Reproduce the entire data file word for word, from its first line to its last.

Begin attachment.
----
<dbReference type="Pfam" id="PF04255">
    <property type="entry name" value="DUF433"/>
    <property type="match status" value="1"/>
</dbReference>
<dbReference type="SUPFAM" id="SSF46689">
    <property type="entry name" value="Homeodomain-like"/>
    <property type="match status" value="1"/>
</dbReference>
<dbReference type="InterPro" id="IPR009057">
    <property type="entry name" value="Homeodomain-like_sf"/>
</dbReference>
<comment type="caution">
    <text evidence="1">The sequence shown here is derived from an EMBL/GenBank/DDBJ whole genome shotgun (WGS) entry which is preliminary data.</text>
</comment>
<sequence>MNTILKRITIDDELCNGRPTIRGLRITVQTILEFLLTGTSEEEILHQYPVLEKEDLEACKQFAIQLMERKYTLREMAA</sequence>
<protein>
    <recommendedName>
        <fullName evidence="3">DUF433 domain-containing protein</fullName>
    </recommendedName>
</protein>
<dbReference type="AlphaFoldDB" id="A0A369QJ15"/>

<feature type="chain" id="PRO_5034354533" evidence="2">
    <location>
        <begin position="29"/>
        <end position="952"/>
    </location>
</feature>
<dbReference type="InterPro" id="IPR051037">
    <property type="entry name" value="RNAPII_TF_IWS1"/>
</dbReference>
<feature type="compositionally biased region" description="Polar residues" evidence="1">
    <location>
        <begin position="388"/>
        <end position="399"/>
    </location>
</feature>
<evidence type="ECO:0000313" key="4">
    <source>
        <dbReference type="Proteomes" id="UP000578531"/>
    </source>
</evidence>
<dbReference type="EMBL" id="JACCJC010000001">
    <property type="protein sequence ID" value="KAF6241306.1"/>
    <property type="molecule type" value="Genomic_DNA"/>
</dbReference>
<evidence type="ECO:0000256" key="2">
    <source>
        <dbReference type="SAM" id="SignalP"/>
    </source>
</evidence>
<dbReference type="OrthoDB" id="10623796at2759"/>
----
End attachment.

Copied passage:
<dbReference type="Pfam" id="PF04255">
    <property type="entry name" value="DUF433"/>
    <property type="match status" value="1"/>
</dbReference>
<dbReference type="SUPFAM" id="SSF46689">
    <property type="entry name" value="Homeodomain-like"/>
    <property type="match status" value="1"/>
</dbReference>
<dbReference type="InterPro" id="IPR009057">
    <property type="entry name" value="Homeodomain-like_sf"/>
</dbReference>
<comment type="caution">
    <text evidence="1">The sequence shown here is derived from an EMBL/GenBank/DDBJ whole genome shotgun (WGS) entry which is preliminary data.</text>
</comment>
<sequence>MNTILKRITIDDELCNGRPTIRGLRITVQTILEFLLTGTSEEEILHQYPVLEKEDLEACKQFAIQLMERKYTLREMAA</sequence>
<protein>
    <recommendedName>
        <fullName evidence="3">DUF433 domain-containing protein</fullName>
    </recommendedName>
</protein>
<dbReference type="AlphaFoldDB" id="A0A369QJ15"/>

<feature type="chain" id="PRO_5034354533" evidence="2">
    <location>
        <begin position="29"/>
        <end position="952"/>
    </location>
</feature>
<dbReference type="InterPro" id="IPR051037">
    <property type="entry name" value="RNAPII_TF_IWS1"/>
</dbReference>
<feature type="compositionally biased region" description="Polar residues" evidence="1">
    <location>
        <begin position="388"/>
        <end position="399"/>
    </location>
</feature>
<evidence type="ECO:0000313" key="4">
    <source>
        <dbReference type="Proteomes" id="UP000578531"/>
    </source>
</evidence>
<dbReference type="EMBL" id="JACCJC010000001">
    <property type="protein sequence ID" value="KAF6241306.1"/>
    <property type="molecule type" value="Genomic_DNA"/>
</dbReference>
<evidence type="ECO:0000256" key="2">
    <source>
        <dbReference type="SAM" id="SignalP"/>
    </source>
</evidence>
<dbReference type="OrthoDB" id="10623796at2759"/>